Since her arrival on the New York jazz scene 10 years ago, vocalist and composer Sara Serpa has blazed her own path. Although she can sing compelling versions of standards with conventional backing, she is more likely to create groups where her voice, often singing wordlessly, is at equal standing with other instruments in the ensemble. Her compositions are unique, lithe and often based on classic literature, among them works by John Steinbeck, Herman Melville and Herodotus. She has released eight recordings; her style expands the range of jazz vocals.
“Close Up” (Clean Feed), her ninth, comes out on Friday, and it continues to break new ground. Some of the nine songs on the recording have literary antecedents. In the liner notes, Ms. Serpa cites writings by Virginia Woolf, poet and essayist Ruy Belo and philosopher Luce Irigaray as inspiration, and the title track reflects the deep impression made on her by Abbas Kiarostami’s 1990 film “Close Up,” particularly the fluid identities of the movie’s characters.
The music is spare and entrancing. Ms. Serpa leads a trio where she’s joined by two virtuosos, cellist Erik Friedlander and saxophonist/flutist Ingrid Laubrock. The ease and grace with which the members move between rhythmic and lead roles underscore that this is no academic exercise in abstraction. Ms. Serpa’s compositions usually follow easily recognizable song forms, often with narrative flow even if they mostly lack words. It’s delicate music played so confidently that the results are often enchanting. The interactions often work so well that I think of dancers moving to the music in varying duos and trios.
The 41-minute recording opens with “Object,” which begins with Ms. Serpa’s fluttering vocals and Mr. Friedlander’s cello. The short staccato lines of the cello contrast beautifully with Ms. Serpa’s high-pitched voice. Then Ms. Laubrock’s flute enters, curlicuing lines around her bandmates as Ms. Serpa reaches a repeating motif before they reach a resolution. Then Ms. Serpa solos over Mr. Friedlander’s plucked lines before the band repeats the theme from earlier in the song. “The Future,” based on an entry titled “Future” from “The Diary of Virginia Woolf, Vol. 1: 1915-1919,” also starts with a Serpa-Friedlander duet, her gentle chants contrasting with his long, agile lines. Then Mr. Friedlander shifts to pizzicato and Ms. Serpa sings the title repeatedly, varying her intonations and accents as Ms. Laubrock plays gentile unisons and accenting lines.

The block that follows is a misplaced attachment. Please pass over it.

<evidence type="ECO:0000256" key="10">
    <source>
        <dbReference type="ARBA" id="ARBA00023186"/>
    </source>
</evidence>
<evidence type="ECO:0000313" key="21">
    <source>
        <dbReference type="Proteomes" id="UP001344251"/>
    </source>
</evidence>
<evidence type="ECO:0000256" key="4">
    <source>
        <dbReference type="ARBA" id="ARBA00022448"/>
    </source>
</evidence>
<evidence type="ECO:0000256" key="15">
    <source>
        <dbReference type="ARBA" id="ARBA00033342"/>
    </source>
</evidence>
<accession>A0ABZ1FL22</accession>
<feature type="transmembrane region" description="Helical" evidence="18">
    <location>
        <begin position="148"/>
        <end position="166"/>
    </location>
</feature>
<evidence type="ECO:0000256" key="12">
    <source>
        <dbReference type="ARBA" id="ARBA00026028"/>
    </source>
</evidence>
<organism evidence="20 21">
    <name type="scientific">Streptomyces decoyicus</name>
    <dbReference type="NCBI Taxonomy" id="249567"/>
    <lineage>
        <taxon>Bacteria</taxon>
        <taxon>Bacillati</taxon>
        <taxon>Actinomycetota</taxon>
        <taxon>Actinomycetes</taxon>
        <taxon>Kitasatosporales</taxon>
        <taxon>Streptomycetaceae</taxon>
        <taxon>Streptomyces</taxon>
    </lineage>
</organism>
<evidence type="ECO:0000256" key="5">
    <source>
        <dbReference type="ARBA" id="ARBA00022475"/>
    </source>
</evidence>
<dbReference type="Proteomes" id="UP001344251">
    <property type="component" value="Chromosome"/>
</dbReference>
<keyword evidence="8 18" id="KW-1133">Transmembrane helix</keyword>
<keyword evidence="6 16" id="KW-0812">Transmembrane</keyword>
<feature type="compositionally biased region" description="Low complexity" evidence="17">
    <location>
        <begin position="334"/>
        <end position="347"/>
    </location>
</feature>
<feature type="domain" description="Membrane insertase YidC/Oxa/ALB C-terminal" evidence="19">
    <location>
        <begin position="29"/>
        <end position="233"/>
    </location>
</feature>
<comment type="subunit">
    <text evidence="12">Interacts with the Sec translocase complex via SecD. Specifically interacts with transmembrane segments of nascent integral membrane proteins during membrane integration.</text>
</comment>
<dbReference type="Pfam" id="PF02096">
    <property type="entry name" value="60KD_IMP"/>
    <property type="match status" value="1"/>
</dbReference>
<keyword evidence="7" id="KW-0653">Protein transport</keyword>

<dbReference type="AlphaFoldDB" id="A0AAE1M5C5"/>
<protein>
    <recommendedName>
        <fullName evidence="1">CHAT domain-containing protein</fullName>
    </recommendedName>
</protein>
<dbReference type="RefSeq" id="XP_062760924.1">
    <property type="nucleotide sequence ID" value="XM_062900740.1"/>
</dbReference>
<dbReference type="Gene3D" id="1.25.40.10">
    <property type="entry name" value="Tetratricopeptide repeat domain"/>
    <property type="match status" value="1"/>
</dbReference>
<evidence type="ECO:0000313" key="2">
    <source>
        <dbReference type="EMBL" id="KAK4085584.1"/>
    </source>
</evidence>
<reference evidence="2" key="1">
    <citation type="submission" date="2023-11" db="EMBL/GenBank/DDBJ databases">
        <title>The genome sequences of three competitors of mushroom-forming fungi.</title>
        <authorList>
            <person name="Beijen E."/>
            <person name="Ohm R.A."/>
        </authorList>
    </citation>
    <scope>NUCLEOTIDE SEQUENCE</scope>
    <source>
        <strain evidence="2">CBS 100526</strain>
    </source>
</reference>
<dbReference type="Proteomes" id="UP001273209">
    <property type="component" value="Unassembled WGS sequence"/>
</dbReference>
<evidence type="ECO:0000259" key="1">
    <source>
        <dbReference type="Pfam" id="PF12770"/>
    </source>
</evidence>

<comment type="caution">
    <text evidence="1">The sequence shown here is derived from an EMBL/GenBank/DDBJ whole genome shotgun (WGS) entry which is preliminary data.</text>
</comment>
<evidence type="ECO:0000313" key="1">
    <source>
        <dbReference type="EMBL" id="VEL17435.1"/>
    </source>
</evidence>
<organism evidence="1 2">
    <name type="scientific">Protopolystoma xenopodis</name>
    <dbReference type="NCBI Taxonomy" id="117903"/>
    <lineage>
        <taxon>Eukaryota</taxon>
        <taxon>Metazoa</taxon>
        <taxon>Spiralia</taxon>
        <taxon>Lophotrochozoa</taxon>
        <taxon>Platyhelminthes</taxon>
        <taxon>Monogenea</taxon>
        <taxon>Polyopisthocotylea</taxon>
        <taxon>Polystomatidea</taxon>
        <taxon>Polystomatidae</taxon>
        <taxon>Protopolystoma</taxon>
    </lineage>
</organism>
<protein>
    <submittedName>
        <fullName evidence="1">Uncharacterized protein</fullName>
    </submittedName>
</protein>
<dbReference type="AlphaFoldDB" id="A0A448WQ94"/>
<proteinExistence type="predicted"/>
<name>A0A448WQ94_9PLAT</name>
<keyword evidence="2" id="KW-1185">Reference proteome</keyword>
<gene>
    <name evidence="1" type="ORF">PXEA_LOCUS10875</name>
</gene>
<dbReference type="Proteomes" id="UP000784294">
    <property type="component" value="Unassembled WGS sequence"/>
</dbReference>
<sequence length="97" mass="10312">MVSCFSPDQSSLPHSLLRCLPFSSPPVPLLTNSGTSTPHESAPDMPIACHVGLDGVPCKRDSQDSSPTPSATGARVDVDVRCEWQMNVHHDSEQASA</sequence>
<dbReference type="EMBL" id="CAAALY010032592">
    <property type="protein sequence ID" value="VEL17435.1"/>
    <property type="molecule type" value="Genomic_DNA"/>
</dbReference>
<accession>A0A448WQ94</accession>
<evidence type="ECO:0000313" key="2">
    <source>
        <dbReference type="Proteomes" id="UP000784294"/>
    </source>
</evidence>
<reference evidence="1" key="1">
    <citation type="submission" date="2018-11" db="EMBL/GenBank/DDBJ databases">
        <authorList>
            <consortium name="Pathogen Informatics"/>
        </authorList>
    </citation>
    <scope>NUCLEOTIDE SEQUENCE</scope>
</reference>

Ms. Serpa, who is 39 years old, was born and raised in Lisbon, where she studied piano and classical singing at the Lisbon National Conservatory. She moved to the U.S. in 2005 and enrolled at the Berklee College of Music, followed by graduate work at the New England Conservatory of Music. She has sung with pianists Danilo Perez and Ran Blake and collaborated with Guillermo Klein, Nicole Mitchell, Tyshawn Sorey, John Zorn and many others.
Voice as a textural element has been a growing trend in jazz for several years. Important composers and bandleaders like Steve Coleman, Ryan Keberle, Maria Schneider and Jen Shyu employ vocals in unique ways, but usually in large or midsize ensembles. Ms. Serpa’s triumph is to bring this ambitious approach to an intimate setting. Even without words she conveys the emotion of her innovative music, and that should broaden its appeal to fans of many different genres.
—Mr. Johnson writes about jazz for the Journal.